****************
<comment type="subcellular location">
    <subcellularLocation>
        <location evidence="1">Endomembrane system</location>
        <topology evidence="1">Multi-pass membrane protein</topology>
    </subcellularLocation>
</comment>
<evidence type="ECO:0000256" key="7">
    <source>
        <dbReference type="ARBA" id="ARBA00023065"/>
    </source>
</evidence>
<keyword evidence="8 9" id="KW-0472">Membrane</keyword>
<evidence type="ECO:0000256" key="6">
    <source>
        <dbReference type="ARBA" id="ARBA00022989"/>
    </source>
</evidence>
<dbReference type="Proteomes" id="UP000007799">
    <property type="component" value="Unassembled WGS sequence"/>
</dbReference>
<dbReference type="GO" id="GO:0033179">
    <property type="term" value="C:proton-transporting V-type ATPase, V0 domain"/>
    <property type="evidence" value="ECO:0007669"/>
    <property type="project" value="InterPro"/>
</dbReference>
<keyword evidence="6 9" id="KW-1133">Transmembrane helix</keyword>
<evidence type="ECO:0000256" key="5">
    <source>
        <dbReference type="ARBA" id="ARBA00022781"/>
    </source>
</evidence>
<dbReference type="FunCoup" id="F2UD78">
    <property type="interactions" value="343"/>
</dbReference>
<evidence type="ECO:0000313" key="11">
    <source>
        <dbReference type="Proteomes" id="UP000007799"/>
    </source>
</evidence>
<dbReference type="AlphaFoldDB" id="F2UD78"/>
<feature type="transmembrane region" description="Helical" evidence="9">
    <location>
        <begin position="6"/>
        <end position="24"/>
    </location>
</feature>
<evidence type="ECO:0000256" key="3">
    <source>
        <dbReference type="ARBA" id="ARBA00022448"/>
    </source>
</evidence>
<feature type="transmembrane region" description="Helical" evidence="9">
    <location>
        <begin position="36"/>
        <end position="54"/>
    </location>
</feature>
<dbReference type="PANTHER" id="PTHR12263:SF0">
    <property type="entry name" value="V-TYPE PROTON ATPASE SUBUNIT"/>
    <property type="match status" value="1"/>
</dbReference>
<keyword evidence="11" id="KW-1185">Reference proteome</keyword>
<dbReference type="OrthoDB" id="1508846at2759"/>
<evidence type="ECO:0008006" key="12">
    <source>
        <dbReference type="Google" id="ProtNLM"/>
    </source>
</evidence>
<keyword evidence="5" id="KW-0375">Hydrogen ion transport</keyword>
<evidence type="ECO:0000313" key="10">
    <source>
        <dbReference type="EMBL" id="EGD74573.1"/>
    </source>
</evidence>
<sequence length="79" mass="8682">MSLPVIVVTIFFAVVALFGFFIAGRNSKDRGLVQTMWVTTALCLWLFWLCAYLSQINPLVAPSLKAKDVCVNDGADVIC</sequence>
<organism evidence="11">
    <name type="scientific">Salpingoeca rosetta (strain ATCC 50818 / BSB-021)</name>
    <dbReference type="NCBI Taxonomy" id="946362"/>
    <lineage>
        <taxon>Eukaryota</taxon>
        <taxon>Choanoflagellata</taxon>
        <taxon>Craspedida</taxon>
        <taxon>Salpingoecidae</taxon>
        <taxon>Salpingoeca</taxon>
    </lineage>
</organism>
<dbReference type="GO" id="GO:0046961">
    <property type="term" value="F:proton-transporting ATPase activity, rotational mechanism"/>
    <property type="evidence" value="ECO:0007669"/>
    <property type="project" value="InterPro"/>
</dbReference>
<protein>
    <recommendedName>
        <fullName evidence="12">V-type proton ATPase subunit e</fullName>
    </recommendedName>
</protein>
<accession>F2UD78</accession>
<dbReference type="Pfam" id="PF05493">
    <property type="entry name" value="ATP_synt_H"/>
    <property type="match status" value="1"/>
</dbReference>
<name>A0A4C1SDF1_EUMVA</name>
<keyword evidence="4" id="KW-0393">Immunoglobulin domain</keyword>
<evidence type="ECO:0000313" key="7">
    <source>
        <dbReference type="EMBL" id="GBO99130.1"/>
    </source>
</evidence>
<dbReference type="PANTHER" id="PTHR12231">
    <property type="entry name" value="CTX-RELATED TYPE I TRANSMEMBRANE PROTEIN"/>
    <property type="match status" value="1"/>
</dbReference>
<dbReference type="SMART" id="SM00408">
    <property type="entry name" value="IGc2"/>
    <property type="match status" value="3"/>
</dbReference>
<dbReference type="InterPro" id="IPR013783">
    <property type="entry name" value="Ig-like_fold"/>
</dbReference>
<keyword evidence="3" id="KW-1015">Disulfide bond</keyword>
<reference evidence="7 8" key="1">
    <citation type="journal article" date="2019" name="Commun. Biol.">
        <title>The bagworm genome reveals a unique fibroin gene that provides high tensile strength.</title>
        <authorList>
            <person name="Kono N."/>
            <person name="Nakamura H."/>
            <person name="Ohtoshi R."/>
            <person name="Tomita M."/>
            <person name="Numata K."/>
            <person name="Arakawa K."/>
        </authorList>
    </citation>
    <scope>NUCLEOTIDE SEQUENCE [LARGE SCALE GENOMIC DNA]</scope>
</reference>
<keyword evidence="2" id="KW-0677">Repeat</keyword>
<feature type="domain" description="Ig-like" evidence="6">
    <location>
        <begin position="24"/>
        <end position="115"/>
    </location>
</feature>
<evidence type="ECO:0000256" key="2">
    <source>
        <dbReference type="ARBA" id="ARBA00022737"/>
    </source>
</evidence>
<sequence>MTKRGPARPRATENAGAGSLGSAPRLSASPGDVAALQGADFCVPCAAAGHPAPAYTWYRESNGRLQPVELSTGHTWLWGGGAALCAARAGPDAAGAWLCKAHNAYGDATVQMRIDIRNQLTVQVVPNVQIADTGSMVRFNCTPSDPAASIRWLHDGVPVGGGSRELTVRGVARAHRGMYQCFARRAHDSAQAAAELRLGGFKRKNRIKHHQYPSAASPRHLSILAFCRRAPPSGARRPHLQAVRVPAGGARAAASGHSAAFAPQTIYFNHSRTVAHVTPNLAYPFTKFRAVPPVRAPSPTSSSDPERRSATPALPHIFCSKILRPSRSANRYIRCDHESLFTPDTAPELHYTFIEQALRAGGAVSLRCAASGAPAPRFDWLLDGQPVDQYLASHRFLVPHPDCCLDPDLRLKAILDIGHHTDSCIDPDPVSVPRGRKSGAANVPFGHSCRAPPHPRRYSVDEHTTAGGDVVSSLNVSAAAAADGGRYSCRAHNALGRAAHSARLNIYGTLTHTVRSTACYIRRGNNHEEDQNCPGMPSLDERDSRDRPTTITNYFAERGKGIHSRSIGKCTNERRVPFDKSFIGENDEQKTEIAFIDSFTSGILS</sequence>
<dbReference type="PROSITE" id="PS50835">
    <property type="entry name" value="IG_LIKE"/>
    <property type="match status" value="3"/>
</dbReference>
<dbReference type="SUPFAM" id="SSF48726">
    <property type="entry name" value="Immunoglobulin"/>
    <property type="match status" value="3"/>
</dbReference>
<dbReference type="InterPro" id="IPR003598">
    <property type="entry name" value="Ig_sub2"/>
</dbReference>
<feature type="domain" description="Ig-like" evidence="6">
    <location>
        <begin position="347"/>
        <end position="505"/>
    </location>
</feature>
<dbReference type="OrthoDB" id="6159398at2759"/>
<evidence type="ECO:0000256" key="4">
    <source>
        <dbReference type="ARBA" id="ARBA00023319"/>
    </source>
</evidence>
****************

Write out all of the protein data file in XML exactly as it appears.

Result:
<comment type="subcellular location">
    <subcellularLocation>
        <location evidence="1">Endomembrane system</location>
        <topology evidence="1">Multi-pass membrane protein</topology>
    </subcellularLocation>
</comment>
<evidence type="ECO:0000256" key="7">
    <source>
        <dbReference type="ARBA" id="ARBA00023065"/>
    </source>
</evidence>
<keyword evidence="8 9" id="KW-0472">Membrane</keyword>
<evidence type="ECO:0000256" key="6">
    <source>
        <dbReference type="ARBA" id="ARBA00022989"/>
    </source>
</evidence>
<dbReference type="Proteomes" id="UP000007799">
    <property type="component" value="Unassembled WGS sequence"/>
</dbReference>
<dbReference type="GO" id="GO:0033179">
    <property type="term" value="C:proton-transporting V-type ATPase, V0 domain"/>
    <property type="evidence" value="ECO:0007669"/>
    <property type="project" value="InterPro"/>
</dbReference>
<keyword evidence="6 9" id="KW-1133">Transmembrane helix</keyword>
<evidence type="ECO:0000256" key="5">
    <source>
        <dbReference type="ARBA" id="ARBA00022781"/>
    </source>
</evidence>
<dbReference type="FunCoup" id="F2UD78">
    <property type="interactions" value="343"/>
</dbReference>
<evidence type="ECO:0000313" key="11">
    <source>
        <dbReference type="Proteomes" id="UP000007799"/>
    </source>
</evidence>
<dbReference type="AlphaFoldDB" id="F2UD78"/>
<feature type="transmembrane region" description="Helical" evidence="9">
    <location>
        <begin position="6"/>
        <end position="24"/>
    </location>
</feature>
<evidence type="ECO:0000256" key="3">
    <source>
        <dbReference type="ARBA" id="ARBA00022448"/>
    </source>
</evidence>
<feature type="transmembrane region" description="Helical" evidence="9">
    <location>
        <begin position="36"/>
        <end position="54"/>
    </location>
</feature>
<dbReference type="PANTHER" id="PTHR12263:SF0">
    <property type="entry name" value="V-TYPE PROTON ATPASE SUBUNIT"/>
    <property type="match status" value="1"/>
</dbReference>
<keyword evidence="11" id="KW-1185">Reference proteome</keyword>
<dbReference type="OrthoDB" id="1508846at2759"/>
<evidence type="ECO:0008006" key="12">
    <source>
        <dbReference type="Google" id="ProtNLM"/>
    </source>
</evidence>
<keyword evidence="5" id="KW-0375">Hydrogen ion transport</keyword>
<evidence type="ECO:0000313" key="10">
    <source>
        <dbReference type="EMBL" id="EGD74573.1"/>
    </source>
</evidence>
<sequence length="79" mass="8682">MSLPVIVVTIFFAVVALFGFFIAGRNSKDRGLVQTMWVTTALCLWLFWLCAYLSQINPLVAPSLKAKDVCVNDGADVIC</sequence>
<organism evidence="11">
    <name type="scientific">Salpingoeca rosetta (strain ATCC 50818 / BSB-021)</name>
    <dbReference type="NCBI Taxonomy" id="946362"/>
    <lineage>
        <taxon>Eukaryota</taxon>
        <taxon>Choanoflagellata</taxon>
        <taxon>Craspedida</taxon>
        <taxon>Salpingoecidae</taxon>
        <taxon>Salpingoeca</taxon>
    </lineage>
</organism>
<dbReference type="GO" id="GO:0046961">
    <property type="term" value="F:proton-transporting ATPase activity, rotational mechanism"/>
    <property type="evidence" value="ECO:0007669"/>
    <property type="project" value="InterPro"/>
</dbReference>
<protein>
    <recommendedName>
        <fullName evidence="12">V-type proton ATPase subunit e</fullName>
    </recommendedName>
</protein>
<accession>F2UD78</accession>
<dbReference type="Pfam" id="PF05493">
    <property type="entry name" value="ATP_synt_H"/>
    <property type="match status" value="1"/>
</dbReference>
<name>A0A4C1SDF1_EUMVA</name>
<keyword evidence="4" id="KW-0393">Immunoglobulin domain</keyword>
<evidence type="ECO:0000313" key="7">
    <source>
        <dbReference type="EMBL" id="GBO99130.1"/>
    </source>
</evidence>
<dbReference type="PANTHER" id="PTHR12231">
    <property type="entry name" value="CTX-RELATED TYPE I TRANSMEMBRANE PROTEIN"/>
    <property type="match status" value="1"/>
</dbReference>
<dbReference type="SMART" id="SM00408">
    <property type="entry name" value="IGc2"/>
    <property type="match status" value="3"/>
</dbReference>
<dbReference type="InterPro" id="IPR013783">
    <property type="entry name" value="Ig-like_fold"/>
</dbReference>
<keyword evidence="3" id="KW-1015">Disulfide bond</keyword>
<reference evidence="7 8" key="1">
    <citation type="journal article" date="2019" name="Commun. Biol.">
        <title>The bagworm genome reveals a unique fibroin gene that provides high tensile strength.</title>
        <authorList>
            <person name="Kono N."/>
            <person name="Nakamura H."/>
            <person name="Ohtoshi R."/>
            <person name="Tomita M."/>
            <person name="Numata K."/>
            <person name="Arakawa K."/>
        </authorList>
    </citation>
    <scope>NUCLEOTIDE SEQUENCE [LARGE SCALE GENOMIC DNA]</scope>
</reference>
<keyword evidence="2" id="KW-0677">Repeat</keyword>
<feature type="domain" description="Ig-like" evidence="6">
    <location>
        <begin position="24"/>
        <end position="115"/>
    </location>
</feature>
<evidence type="ECO:0000256" key="2">
    <source>
        <dbReference type="ARBA" id="ARBA00022737"/>
    </source>
</evidence>
<sequence>MTKRGPARPRATENAGAGSLGSAPRLSASPGDVAALQGADFCVPCAAAGHPAPAYTWYRESNGRLQPVELSTGHTWLWGGGAALCAARAGPDAAGAWLCKAHNAYGDATVQMRIDIRNQLTVQVVPNVQIADTGSMVRFNCTPSDPAASIRWLHDGVPVGGGSRELTVRGVARAHRGMYQCFARRAHDSAQAAAELRLGGFKRKNRIKHHQYPSAASPRHLSILAFCRRAPPSGARRPHLQAVRVPAGGARAAASGHSAAFAPQTIYFNHSRTVAHVTPNLAYPFTKFRAVPPVRAPSPTSSSDPERRSATPALPHIFCSKILRPSRSANRYIRCDHESLFTPDTAPELHYTFIEQALRAGGAVSLRCAASGAPAPRFDWLLDGQPVDQYLASHRFLVPHPDCCLDPDLRLKAILDIGHHTDSCIDPDPVSVPRGRKSGAANVPFGHSCRAPPHPRRYSVDEHTTAGGDVVSSLNVSAAAAADGGRYSCRAHNALGRAAHSARLNIYGTLTHTVRSTACYIRRGNNHEEDQNCPGMPSLDERDSRDRPTTITNYFAERGKGIHSRSIGKCTNERRVPFDKSFIGENDEQKTEIAFIDSFTSGILS</sequence>
<dbReference type="PROSITE" id="PS50835">
    <property type="entry name" value="IG_LIKE"/>
    <property type="match status" value="3"/>
</dbReference>
<dbReference type="SUPFAM" id="SSF48726">
    <property type="entry name" value="Immunoglobulin"/>
    <property type="match status" value="3"/>
</dbReference>
<dbReference type="InterPro" id="IPR003598">
    <property type="entry name" value="Ig_sub2"/>
</dbReference>
<feature type="domain" description="Ig-like" evidence="6">
    <location>
        <begin position="347"/>
        <end position="505"/>
    </location>
</feature>
<dbReference type="OrthoDB" id="6159398at2759"/>
<evidence type="ECO:0000256" key="4">
    <source>
        <dbReference type="ARBA" id="ARBA00023319"/>
    </source>
</evidence>